While attending nursing school in the mid 80’s, my sister and I were using the ladies room when a transgendered student entered. We were unsure of how to handle the situation, because while it was clear that the student was male dressing as female, the student was also blind. I was reminded of this incident when I attended the Rutgers Undergraduate Research Writing Conference last week. A student was giving a presentation that highlighted his opinion that all public places should make accommodations for Transgendered Individuals (TGI). In some instances, TGI are asked to use a unisex restroom, rather than the male or female restroom. However this has been met with resistance because this is seen as discriminatory and does not allow TGI a right to choose. In a case of a university TGI who was asked to use a unisex bathroom, it was stated that the student had to “‘invert, to stretch, meaning rather than oneself…[and] became a mere floating signifier.’ In essence, the relegation of a transgender individual to a bathroom is akin to forcing blacks to a separate bathroom facility.” Other solutions have included using a handicapped bathroom or creating a separate bathroom for TGI. But both of these have been discarded because TGI do not wish to be stigmatized in any way and, “do not wish to create a separate restroom facility for them, but rather they are hoping to use a facility based on the gender to which they identify.” While the premise of this argument does not seem objectionable, further examination will show that such a solution, while solving the issue for the TGI, would open the doors for an entirely new problem for women, because women would no longer feel safe while using the restroom.
While all women’s restrooms have architectural barriers, women enter a public restroom under the premise that it is a safe zone for them. It is a place that even when the restroom is completely empty, a woman can use the toilet and adjust a strap, tug at pantyhose or touch up makeup in the common area, all without having to constantly be aware of her surroundings. We live in a world in which women are constantly in fear when traveling alone, going out after dark, walking to their car or even when they are stopped by a policeman on the highway. There are very few public places in which women can feel safe. In a high school in Colorado, the female students “[didn’t] feel safe in the bathrooms at Florence High School where a transgendered boy [was] allowed to enter the girl’s bathroom and locker rooms.”  The idea that a woman should feel safe, is not one that should be quickly discounted. The ability to feel safe and secure is one of the very basic Hierarchy of Needs required for both men and women for normal growth and development, as described by the psychologist, Abraham Maslow. Interestingly, at Florence High School the transgendered student “had allegedly been sexually harassing female students in the girl’s bathroom and locker room” While most likely a TGI would not pose any harm to safety in a women’s restroom, it does open the door for other males who could possibly use the new policy as an opportunity to commit violent or sexual assault against women.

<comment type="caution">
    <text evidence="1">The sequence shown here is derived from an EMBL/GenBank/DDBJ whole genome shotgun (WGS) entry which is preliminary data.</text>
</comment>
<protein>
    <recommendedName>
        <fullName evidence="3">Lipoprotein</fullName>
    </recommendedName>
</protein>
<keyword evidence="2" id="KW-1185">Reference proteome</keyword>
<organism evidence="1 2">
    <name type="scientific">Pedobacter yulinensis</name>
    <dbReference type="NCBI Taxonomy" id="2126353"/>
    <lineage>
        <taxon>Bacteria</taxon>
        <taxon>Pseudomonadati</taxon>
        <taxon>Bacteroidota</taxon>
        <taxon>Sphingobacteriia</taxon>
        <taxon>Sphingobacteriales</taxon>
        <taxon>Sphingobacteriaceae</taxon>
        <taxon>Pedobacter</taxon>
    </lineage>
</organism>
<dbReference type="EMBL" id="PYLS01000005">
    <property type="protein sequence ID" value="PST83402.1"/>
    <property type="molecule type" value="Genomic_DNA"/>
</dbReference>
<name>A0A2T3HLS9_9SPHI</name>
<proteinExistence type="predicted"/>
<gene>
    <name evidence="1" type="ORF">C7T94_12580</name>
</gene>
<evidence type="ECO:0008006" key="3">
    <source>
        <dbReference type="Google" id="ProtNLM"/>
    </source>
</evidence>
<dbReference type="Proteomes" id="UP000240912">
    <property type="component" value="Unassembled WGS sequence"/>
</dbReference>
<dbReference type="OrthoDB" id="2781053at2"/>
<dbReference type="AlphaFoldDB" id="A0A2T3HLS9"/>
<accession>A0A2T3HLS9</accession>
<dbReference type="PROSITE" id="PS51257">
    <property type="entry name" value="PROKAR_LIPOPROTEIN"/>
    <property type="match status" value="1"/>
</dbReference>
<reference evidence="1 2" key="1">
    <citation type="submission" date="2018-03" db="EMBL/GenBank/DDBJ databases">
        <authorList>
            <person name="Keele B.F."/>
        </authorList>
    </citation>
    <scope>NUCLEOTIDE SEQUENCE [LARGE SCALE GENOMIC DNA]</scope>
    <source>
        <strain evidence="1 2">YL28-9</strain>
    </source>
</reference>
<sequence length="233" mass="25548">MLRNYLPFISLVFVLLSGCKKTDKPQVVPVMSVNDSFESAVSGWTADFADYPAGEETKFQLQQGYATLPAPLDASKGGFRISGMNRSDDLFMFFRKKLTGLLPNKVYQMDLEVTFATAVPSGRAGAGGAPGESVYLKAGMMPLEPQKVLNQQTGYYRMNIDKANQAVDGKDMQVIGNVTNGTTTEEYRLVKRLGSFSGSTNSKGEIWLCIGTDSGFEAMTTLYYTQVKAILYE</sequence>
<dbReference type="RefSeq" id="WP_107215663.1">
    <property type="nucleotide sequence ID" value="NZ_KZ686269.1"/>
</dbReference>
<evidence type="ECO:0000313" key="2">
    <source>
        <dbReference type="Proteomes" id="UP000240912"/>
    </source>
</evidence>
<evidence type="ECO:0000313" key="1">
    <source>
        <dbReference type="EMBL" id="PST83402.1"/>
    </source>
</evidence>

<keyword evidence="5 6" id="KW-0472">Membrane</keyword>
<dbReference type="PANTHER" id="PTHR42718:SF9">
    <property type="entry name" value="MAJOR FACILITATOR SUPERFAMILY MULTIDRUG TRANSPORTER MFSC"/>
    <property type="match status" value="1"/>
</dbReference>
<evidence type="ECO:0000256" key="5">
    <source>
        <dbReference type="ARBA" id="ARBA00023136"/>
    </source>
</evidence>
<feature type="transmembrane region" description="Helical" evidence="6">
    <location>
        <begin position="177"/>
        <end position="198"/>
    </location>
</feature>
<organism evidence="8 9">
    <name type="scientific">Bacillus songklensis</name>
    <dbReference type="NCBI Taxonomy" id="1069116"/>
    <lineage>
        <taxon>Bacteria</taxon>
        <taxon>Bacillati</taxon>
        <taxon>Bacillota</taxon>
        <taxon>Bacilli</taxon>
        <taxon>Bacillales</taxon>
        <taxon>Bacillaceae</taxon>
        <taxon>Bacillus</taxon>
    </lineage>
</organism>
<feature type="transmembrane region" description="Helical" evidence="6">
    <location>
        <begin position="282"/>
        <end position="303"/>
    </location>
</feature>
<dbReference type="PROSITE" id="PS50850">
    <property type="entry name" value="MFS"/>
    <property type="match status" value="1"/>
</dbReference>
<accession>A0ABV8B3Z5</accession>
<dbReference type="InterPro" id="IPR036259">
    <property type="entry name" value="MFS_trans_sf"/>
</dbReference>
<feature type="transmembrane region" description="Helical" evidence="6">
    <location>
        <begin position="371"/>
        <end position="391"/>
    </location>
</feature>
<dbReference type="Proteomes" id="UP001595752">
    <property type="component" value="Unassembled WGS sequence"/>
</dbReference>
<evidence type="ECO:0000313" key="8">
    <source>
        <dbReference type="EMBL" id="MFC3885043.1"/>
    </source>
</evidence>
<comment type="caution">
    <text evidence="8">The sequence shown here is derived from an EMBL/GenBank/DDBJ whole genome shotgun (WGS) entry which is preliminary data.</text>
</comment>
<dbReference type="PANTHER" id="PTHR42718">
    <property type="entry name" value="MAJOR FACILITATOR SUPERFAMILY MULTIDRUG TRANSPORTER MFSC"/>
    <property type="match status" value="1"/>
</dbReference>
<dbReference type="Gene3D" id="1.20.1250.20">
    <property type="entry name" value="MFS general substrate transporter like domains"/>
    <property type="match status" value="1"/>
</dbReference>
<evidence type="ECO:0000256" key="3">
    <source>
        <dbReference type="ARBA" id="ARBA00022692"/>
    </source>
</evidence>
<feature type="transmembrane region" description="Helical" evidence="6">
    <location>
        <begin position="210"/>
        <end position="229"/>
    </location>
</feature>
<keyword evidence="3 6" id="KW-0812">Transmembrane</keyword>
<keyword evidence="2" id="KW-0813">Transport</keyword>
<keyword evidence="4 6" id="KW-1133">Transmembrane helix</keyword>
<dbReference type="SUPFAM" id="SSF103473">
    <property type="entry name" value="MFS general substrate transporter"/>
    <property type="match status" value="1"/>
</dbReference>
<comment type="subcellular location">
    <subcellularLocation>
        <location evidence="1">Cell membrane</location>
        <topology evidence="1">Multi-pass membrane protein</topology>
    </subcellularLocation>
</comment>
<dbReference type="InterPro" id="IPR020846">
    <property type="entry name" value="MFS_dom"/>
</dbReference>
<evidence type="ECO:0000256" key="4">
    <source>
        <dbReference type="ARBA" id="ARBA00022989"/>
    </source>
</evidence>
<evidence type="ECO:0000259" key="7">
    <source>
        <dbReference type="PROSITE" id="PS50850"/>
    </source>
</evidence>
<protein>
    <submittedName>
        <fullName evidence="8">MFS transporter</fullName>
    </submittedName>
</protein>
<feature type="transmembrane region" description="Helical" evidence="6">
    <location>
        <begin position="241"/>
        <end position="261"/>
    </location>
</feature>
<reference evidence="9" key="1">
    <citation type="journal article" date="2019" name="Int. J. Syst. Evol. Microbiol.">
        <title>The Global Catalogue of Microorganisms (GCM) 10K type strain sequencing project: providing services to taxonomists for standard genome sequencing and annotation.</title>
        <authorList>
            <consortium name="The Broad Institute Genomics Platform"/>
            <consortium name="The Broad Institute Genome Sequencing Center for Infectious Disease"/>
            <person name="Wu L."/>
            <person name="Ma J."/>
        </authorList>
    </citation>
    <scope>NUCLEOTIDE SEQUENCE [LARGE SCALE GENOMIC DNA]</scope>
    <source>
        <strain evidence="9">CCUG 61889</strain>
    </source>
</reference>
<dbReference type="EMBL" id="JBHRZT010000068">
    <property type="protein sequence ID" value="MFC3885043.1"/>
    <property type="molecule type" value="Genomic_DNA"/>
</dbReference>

Violence and sexual assault against women is at an all-time high. “Around 120 million girls worldwide (slightly more than 1 in 10) have experienced forced intercourse or other forced sexual acts at some point in their lives.” Women have never felt more uncertain about their safety. Even worse, violence and sexual assault against women has been directly linked to a decline in the general health for women who have been victims. “Consistent with other studies, victims of abuse [are] more likely to experience various mood anxiety, and substance disorders and suicide tendencies. Abused women [are] also more vulnerable to poor perceived general physical health.” Not only is the safety of women in jeopardy, but their very health and mental well-being are being threatened.
Opening women’s restrooms for TGI will encourage a possible “open door” for any male—even those with violent intentions and thus will endanger the safety of women. There are nearly 700,000 individuals in the United States who identify themselves as transgender or about 0.3% of the adult population. On the other hand there are 160,780,238 or about 50.8% women in the United States. Policies and accommodations should be made to protect more than half the population and not provide further opportunities to harm women.
 Weinberg, Jill D. “Transgender Bathroom Usage: A Privilege of Biology and Physical Differences in the Law” Buffalo Journal of Gender, Law and Social Policy. Vol 18. Issue 1 (2009-2010):149. Print.
 Chambers, Dean. “Colorado School Transgender Bathroom Policy Outrages Parents.” Arlington Examiner 7 Novemeber 2013: Print.
 Unicef. “Hidden in Plain Sight: A Statistical Analysis of Violence against Children” http://www.unicef.org/publications/index_74865.html
 Lacey et al. “Severe Physical Violence and Black Women’s Health and Well-Being” American Journal of Public Health. Vol. 105. 4 (April 2015): 721. Print.